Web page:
24 Lies A Second

2 Conversations

Cast, In Order Of Disappearance...

The 'all-star cast' movie has become something of a rarity these days, what with the ballooning salaries our leading actors demand making it financially rather more of a challenge to put one together. Then again, the fragmentation of cinema itself has made the definition of stardom rather broader than once it was - performers like Donny Yen and Bruce Campbell are legendary figures within their own genres, but largely unknown in the mainstream. Even in the old days, though, the really impressive cast-lists were usually restricted to international co-productions normally based on classic novels. Which makes the relatively well-known cast attracted to James Mangold's quirky new thriller Identity all the more impressive.

On a dark and stormy night, a disparate group of people find themselves stranded in a motel in the Nevada desert. Amongst them are a limo driver (John Cusack) and his diva-ish employer (Rebecca de Mornay), a call-girl who has ambitions to become a market-gardener (Amanda Peet), a cop (Ray Liotta) and the convict he's transporting (Jake Busey), and some troubled newlyweds (Clea DuVall and William Lee Scott), none of whom are strictly what they appear to be. One of them has been badly injured in a road accident and needs medical attention, but all communication has been cut off with the outside world. And an already grotty situation gets positively foul when it becomes apparent that a murderer is on the loose, and more than willing to hack and slash his way through the cast list...

As seems increasingly common these days, Identity draws from a wide range of sources for its scenario. The script itself obliquely refers to Agatha Christie's And Then There Were None, which is the most obvious donor, but there are also references to Psycho and other slasher movies, the post-Tarantino school of plot structure, and even (although I admit this is probably just coincidence) the last series of Sapphire and Steel. But it welds these various influences together quite pleasingly, into an indie-ish style of its own. There's a lot of frantic cutting back and forth in place and time between various plotlines at the start, which isn't particularly involving, but with the reassuring appearance of John Cusack the film settles down and rapidly becomes very enjoyable.

Much of this is thanks to a series of impressive turns from the cast, nearly all of whom get their moment to shine. To be fair to them, Cusack and Liotta are largely trading on their stock personae (deadpan laconicism with a dash of sensitivity for Cusack, unstable bullishness for Liotta), but they spark well off each other. Peet is particularly good in a fairly off-beat role, and I would've liked to have seen more of de Mornay's faintly OTT over-the-hill star (hmm, that's possibly a spoiler...). But Mangold's direction is assured and atmospheric, and the script - initially at least - builds cleverly and carefully.

However, Identity is flawed - in that it sometimes seems just a bit too keen to clue the audience in as to exactly what's going on. Mostly this takes the form of a series of apparently unconnected scenes involving a psychologist (Doctor Octopus, or - as I believe he prefers to be known - Alfred Molina) at a legal hearing, but there are lots of other small, revelatory moments that make it clear that something rather peculiar is going on. And most of them come just a bit too early in the film. In the past I've complained about good movies ruined by useless twist endings (Frailty leaps to mind as a particular offender) - Identity is a movie with not one but two actually pretty decent plot twists, the second of which actually half-surprised me (and this from a man who guessed the ending of The Sixth Sense). It's just a shame Mangold and scripter Michael Cooney couldn't have arranged their story so the surprises weren't so obviously foreshadowed. (And I have to say that while I found the main twist to be engagingly innovative and quirky, it may just seem annoyingly silly and implausible to those of a less forgiving bent.)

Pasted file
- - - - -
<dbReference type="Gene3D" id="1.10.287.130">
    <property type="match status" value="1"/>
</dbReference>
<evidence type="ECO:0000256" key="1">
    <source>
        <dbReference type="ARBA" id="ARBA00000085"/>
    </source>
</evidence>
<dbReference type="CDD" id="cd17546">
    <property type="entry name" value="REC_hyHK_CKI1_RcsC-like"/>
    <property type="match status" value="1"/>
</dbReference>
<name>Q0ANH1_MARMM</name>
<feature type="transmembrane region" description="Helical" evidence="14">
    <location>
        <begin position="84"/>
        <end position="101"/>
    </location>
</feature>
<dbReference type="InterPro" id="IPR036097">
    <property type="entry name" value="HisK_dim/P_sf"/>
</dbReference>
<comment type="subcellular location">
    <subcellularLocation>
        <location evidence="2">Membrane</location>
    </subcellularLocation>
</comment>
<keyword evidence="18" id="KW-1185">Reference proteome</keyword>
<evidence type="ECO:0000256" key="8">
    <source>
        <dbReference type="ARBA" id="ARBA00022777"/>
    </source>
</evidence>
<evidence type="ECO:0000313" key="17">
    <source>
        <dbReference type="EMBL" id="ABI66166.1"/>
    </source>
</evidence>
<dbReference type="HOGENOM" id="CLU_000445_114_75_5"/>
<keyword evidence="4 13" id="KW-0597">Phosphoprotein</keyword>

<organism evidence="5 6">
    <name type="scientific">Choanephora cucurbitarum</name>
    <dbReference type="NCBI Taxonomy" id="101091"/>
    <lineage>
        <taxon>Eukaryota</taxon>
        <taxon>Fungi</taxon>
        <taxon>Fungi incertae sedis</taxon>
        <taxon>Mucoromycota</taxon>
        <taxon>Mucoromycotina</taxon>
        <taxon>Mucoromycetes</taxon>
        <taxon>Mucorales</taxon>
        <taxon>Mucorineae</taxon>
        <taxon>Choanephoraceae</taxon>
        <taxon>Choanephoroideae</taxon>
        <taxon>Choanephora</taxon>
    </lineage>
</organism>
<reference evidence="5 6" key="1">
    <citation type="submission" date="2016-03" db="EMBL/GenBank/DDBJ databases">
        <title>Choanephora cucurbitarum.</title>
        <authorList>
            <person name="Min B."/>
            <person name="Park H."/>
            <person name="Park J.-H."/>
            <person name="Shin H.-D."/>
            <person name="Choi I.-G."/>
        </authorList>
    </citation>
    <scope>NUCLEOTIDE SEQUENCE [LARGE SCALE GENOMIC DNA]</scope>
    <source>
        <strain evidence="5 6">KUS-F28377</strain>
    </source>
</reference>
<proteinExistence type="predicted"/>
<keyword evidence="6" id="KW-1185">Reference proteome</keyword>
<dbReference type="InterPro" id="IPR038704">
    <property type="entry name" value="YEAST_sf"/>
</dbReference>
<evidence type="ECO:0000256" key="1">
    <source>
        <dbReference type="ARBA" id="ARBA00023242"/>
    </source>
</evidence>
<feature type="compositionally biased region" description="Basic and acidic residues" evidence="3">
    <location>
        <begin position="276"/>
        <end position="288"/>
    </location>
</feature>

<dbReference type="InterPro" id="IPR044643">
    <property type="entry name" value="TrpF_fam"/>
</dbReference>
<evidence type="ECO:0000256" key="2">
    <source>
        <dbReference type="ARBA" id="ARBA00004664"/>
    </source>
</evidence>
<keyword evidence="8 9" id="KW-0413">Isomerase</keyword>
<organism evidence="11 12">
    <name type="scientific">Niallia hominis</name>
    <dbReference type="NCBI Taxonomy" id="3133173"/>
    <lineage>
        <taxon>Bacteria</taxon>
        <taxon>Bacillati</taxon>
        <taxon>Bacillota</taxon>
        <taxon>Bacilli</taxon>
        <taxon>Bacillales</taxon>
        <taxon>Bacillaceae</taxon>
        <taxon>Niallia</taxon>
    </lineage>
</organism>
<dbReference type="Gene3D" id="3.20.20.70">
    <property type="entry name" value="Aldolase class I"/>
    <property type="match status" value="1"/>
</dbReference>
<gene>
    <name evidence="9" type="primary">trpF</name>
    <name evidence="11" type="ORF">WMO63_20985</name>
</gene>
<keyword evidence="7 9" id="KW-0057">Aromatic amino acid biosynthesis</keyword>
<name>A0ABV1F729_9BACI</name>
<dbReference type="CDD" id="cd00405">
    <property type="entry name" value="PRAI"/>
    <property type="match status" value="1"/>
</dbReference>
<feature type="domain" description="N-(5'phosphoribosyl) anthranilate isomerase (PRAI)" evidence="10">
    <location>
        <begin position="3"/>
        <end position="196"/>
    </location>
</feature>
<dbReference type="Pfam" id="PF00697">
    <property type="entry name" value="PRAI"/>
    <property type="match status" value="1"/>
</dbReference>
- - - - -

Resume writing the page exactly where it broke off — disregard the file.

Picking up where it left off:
But anyway. This is a fun and well-made film, loaded with solid performances and with a plot that it's actually moderately tricky to guess the truth about. And any film where somebody says 'You know, that story's so far-fetched it just might be true' immediately gets some goodwill from me. Enjoyable, in a low-key don't-worry-about-the-details way.

The Awix


26.06.03 Front Page

Back Issue Page

Bookmark on your Personal Space



Infinite Improbability Drive

Infinite Improbability Drive

Read a random Edited Entry

Written by



h2g2 is created by h2g2's users, who are members of the public. The views expressed are theirs and unless specifically stated are not those of the Not Panicking Ltd. Unlike Edited Entries, Entries have not been checked by an Editor. If you consider any Entry to be in breach of the site's House Rules, please register a complaint. For any other comments, please visit the Feedback page.

Write an Entry

"The Hitchhiker's Guide to the Galaxy is a wholly remarkable book. It has been compiled and recompiled many times and under many different editorships. It contains contributions from countless numbers of travellers and researchers."

Write an entry
Read more